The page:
It doesn't take two to crash, at least on New Year's Day. New insurance data shows that single-vehicle accident claims jumped 30 percent last New Year's Day, and were the largest factor in a 25 percent jump in all auto claims on that day. Single-vehicle claims concern mishaps that occur when people cause accidents on their own, with no other car involved.
That 30 percent jump in single-vehicle claims includes a 76 percent increase in single-vehicle rollovers and a 59 percent increase in single vehicles running off the road and striking an object, according to data from Progressive Insurance.
Other claims showing increases for New Year's include single vehicles that swerved to avoid something and then hit an object (29 percent) and single vehicles striking an object in the road (1 percent).
"We've all heard the phrase, 'I'm my own worst enemy,' and that phrase rings as true as ever on New Year's Day," said Maria Cashy, the claims customer-service process leader at Progressive. "The large increase in single-vehicle claims could be attributed to a variety of factors, such as icy streets, more people out on the roads or late-night driving. Regardless, the best thing you can do to keep yourself safe is stay off the road."
While Progressive's data doesn't cover how many accidents involved motorists driving while under the influence, impaired driving and New Year's Day are inextricably linked, statistically.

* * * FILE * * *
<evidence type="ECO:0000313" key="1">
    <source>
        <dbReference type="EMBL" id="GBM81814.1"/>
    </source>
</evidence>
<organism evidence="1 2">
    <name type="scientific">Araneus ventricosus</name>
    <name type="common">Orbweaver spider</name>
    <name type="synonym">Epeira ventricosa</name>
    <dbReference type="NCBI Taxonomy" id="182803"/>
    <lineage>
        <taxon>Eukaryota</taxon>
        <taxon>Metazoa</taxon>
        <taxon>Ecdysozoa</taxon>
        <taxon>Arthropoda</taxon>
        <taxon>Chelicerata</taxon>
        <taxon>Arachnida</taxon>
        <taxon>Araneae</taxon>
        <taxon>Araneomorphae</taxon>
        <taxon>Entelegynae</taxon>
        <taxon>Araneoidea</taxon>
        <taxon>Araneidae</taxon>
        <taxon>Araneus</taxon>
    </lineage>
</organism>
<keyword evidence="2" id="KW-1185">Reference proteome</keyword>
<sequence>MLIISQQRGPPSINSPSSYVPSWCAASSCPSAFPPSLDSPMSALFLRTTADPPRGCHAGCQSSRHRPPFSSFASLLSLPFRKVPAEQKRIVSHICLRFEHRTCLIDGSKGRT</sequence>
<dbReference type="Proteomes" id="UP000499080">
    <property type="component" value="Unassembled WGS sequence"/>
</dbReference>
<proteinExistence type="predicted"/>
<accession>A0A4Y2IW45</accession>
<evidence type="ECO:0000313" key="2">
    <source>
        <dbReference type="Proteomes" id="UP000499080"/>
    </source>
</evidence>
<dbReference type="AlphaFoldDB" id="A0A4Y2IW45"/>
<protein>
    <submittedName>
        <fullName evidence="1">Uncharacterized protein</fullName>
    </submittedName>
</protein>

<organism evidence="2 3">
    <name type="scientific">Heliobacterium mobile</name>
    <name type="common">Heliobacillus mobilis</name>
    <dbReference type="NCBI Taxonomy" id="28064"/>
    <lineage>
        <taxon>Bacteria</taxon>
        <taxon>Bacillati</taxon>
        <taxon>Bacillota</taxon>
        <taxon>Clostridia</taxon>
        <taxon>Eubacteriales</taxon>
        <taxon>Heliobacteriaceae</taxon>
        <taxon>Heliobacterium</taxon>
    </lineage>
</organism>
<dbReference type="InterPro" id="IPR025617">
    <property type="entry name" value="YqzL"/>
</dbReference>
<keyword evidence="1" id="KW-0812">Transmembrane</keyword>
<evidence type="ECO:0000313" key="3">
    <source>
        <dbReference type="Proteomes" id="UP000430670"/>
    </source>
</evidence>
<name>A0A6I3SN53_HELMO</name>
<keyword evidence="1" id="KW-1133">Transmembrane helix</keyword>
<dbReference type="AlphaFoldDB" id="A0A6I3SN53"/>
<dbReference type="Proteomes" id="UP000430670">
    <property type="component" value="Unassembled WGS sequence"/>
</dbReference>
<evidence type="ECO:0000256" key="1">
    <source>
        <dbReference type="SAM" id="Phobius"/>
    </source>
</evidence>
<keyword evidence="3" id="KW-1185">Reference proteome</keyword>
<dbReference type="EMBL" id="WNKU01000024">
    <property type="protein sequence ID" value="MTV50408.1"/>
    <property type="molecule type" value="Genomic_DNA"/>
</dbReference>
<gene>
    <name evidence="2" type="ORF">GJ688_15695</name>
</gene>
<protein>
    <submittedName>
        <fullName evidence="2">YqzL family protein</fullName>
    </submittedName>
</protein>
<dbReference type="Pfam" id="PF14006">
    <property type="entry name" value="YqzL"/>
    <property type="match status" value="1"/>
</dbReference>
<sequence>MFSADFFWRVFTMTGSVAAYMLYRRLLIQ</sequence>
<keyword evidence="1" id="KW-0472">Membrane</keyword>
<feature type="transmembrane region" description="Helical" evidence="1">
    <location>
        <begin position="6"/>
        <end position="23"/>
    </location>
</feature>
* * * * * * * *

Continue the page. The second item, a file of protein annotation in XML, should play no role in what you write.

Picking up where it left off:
New Year’s Day consistently ranks as the year’s deadliest day for alcohol-related fatalities, according to the American Automobile Association. Half the fatal crashes on the holiday involve a driver who could be considered drunk, according to an analysis by the Insurance Institute for Highway Safety.Analysts have also officially identified New Year's Day as the worst day for drunk driving accidents.
For those who do plan to be out on New Year's, Cashy recommends getting a cab or naming a designated driver. But if you find yourself in an accident this New Year's Eve or Day, Progressive recommends you take the following steps:
- Stay calm. Keeping a normal demeanor helps you stay in control of the situation.
- Make sure you and your passengers are OK. Move as far off the roadway as possible, but stay at the scene of the accident. Warn oncoming traffic by activating your hazard-warning lights and/or setting flares.
- Call the police. Call 911 or the appropriate emergency number to report the accident.
- Contact your insurance company and report the claim. The sooner your insurance company knows about the accident, the sooner they can start working to resolve your claim.
- Do not discuss the accident. Do not discuss the car accident with anyone other than the police and your claims representative.
- If it's a multi-car accident, exchange vital information with the other driver involved. Write down the name, address, phone number and license numbers for all drivers and witnesses, particularly those who were not riding in any vehicles involved in the crash. Ask for the insurance companies and policy numbers for all drivers involved in the accident.
This story was provided by BusinessNewsDaily, a sister site to LiveScience. Reach BusinessNewsDaily senior writer Ned Smith at firstname.lastname@example.org. Follow him on Twitter @nedbsmith and BusinessNewsDaily @bndarticles. We are also on Facebook and Google+.
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